IAPETUS2 Equality, Diversity and Inclusion Policy

 

IAPETUS2 is committed to developing a diverse, representative community of researchers in Environmental Science.  We welcome applications from everyone, and we particularly welcome applicants from traditionally under-represented communities, including Black, Asian and Minority Ethnic (BAME) candidates, people with disabilities, neurodiverse, female and LGBTQ+ candidates and those from different socioeconomic backgrounds.  Any of our studentships can be part-time if that mode of study is more appropriate for your circumstances.  We are guided by the UKRI policies on Equality, Diversity and Inclusion, which can be found a copy of them at this link

 

Our Policy for EDI Best Practice

In common with other DTPs and CDTs in NERC[i], we are committed to addressing historical imbalances in recruitment in the environmental sciences, and have developed a series of policies to do so.  We welcome feedback on these policies and will share them with the wider NERC community.  We want our PhD students to be happy, diverse, and collegial people who contribute widely as members of the community of environmental scientists in the future.

Our guidelines follow each of the five stages of our recruitment process:

 

Stage 1 – Project Development & Approval

When developing a project we ask our academics to:

  1. strive to have a diverse PhD project supervisory team, for example including academics with a mix of gender, ethnicity and career stage, in the same way that breadth of subject expertise is considered.
  2. use inclusive language in the PhD project description. The links below provide advice on this topic and can be used to check the language in project descriptions:

http://gender-decoder.katmatfield.com/

https://www.totaljobs.com/insidejob/gender-bias-decoder/

  1. consider project collaborators to ensure visibility of career opportunities beyond academia, which are a key consideration for some groups of applicants. Remember that our directed placement scheme can be used to support collaborations in this way if CASE support isn’t feasible.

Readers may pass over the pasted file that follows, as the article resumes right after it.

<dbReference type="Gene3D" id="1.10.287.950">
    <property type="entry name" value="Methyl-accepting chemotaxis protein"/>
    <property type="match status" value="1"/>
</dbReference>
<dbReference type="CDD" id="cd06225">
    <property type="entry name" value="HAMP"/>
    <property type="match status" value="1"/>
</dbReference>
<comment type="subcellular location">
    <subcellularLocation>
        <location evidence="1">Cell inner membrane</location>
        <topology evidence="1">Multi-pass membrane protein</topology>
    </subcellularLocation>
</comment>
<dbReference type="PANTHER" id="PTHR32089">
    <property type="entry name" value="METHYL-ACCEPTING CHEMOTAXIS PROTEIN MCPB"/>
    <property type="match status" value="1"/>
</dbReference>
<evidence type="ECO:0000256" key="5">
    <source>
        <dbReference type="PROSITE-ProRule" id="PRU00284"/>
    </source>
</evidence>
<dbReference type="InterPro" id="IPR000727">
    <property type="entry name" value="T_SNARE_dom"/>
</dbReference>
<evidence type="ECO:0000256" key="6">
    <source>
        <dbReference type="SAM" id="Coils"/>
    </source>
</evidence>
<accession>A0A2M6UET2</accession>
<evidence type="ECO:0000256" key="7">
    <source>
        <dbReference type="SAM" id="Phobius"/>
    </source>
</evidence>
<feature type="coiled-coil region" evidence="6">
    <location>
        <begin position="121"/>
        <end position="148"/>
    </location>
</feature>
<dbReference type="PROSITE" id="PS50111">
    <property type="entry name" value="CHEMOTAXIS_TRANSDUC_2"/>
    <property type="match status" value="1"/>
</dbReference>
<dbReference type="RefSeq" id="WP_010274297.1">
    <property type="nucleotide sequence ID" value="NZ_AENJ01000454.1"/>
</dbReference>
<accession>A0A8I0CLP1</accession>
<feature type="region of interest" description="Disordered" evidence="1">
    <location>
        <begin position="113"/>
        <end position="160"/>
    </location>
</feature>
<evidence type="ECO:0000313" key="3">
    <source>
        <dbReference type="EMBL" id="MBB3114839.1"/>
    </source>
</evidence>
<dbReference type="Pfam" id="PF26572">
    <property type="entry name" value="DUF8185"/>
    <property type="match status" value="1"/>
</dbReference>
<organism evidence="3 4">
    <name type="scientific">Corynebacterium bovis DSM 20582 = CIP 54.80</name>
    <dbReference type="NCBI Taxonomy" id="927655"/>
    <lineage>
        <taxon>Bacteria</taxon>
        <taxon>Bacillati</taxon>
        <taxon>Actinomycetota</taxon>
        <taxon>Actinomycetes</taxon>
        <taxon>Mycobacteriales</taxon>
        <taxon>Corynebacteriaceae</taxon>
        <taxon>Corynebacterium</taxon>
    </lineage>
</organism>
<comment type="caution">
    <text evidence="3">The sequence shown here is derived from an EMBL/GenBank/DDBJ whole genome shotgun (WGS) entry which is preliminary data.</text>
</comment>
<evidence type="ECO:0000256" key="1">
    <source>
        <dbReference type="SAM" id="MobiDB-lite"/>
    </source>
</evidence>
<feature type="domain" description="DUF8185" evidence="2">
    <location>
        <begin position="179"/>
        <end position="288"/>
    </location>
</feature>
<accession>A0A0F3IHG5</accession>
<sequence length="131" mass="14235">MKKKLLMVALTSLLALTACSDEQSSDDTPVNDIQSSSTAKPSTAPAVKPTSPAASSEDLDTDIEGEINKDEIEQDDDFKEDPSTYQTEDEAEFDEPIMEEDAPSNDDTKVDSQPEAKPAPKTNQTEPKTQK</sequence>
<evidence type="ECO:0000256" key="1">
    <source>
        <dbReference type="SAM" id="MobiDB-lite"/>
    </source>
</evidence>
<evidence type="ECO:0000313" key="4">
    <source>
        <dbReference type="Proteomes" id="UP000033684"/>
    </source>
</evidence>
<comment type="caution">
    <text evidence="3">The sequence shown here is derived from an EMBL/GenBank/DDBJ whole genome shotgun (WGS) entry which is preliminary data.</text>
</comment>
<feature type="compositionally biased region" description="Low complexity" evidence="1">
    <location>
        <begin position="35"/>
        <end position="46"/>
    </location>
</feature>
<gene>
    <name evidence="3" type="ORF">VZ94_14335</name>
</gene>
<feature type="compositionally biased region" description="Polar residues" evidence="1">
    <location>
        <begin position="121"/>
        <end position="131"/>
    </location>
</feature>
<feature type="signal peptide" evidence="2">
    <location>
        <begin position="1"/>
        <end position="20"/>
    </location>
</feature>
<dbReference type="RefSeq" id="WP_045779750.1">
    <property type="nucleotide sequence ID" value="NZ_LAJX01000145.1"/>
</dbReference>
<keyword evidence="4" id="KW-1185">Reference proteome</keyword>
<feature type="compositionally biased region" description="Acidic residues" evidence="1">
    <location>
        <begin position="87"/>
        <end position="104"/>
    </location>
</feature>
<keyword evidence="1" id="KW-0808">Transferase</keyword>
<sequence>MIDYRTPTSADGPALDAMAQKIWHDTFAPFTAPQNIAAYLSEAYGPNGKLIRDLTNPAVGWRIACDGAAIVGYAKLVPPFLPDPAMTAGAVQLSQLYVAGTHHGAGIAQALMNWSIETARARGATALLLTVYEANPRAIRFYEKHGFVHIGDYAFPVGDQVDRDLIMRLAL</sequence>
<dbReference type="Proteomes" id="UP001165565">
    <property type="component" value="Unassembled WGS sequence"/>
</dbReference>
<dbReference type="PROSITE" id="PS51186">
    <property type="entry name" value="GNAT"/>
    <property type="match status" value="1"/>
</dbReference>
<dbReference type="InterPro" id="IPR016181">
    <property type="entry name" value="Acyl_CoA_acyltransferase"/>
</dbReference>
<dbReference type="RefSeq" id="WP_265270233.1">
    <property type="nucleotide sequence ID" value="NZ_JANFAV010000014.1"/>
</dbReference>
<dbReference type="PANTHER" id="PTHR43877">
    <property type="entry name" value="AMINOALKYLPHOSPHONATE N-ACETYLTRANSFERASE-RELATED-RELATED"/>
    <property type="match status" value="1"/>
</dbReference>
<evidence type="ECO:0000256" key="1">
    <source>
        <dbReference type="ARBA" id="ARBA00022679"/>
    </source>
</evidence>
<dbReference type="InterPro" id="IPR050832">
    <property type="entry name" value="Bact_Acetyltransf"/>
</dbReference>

2. ensure your training in unconscious bias is up to date in advance of interacting with and selecting applicants.

 

Stage 2 – Applications from Prospective Students

We will advertise PhD projects beyond common sites such as findaphd.com, with adverts also posted specifically to BAME groups. The list below is a good set of suggested options, which we hope will grow over time:

We will also advertize PhD project opportunities specifically through ethnically diverse universities. The list below is a good set of suggested options, which we hope will grow over time:

o Aston, Queen Mary, Kings, UCL, Leicester, Royal Holloway

o https://thetab.com/uk/student/2016/02/12/revealed-the-most-ethnically-diverse-unis-629

We will create fact sheets, run short webinars and set up discussion groups to freely and openly communicate advice about what a PhD is, and how to write a good application, and tips and tricks for interviews, for applicants that may not have access to this information, or are the first generation of their family to consider a PhD. This includes:

o A video of early career scientists discussing why they love being a scientist

o A social media campaign showcasing PhD students, to show that anyone can #BeAScientist and #DoaPhD

o A panel discussion on how a PhD can help in your career

o A webinar to give support in applying for a PhD

We make a clear statement of eligibility on the website and application form, and explicitly encourage applications from underrepresented groups.

The name and contact details of the DTP Administrator are provided on the application form so that questions can be answered and assistance provided in completing it.  We clearly state that the Administrator is not involved in the decision-making process in recruitment.   We make similar statements about the Postgraduate Administrators for each partner, and point to their contact details on our website.  We make it clear that Academic Contacts from each partner are potentially part of the decision-making process.

 

Stage 3 – Assessing & Nominating Candidates to IAPETUS2

We require that the recruitment committee are up to date with their unconscious bias training in advance of the recruitment process as offered by their respective institutions.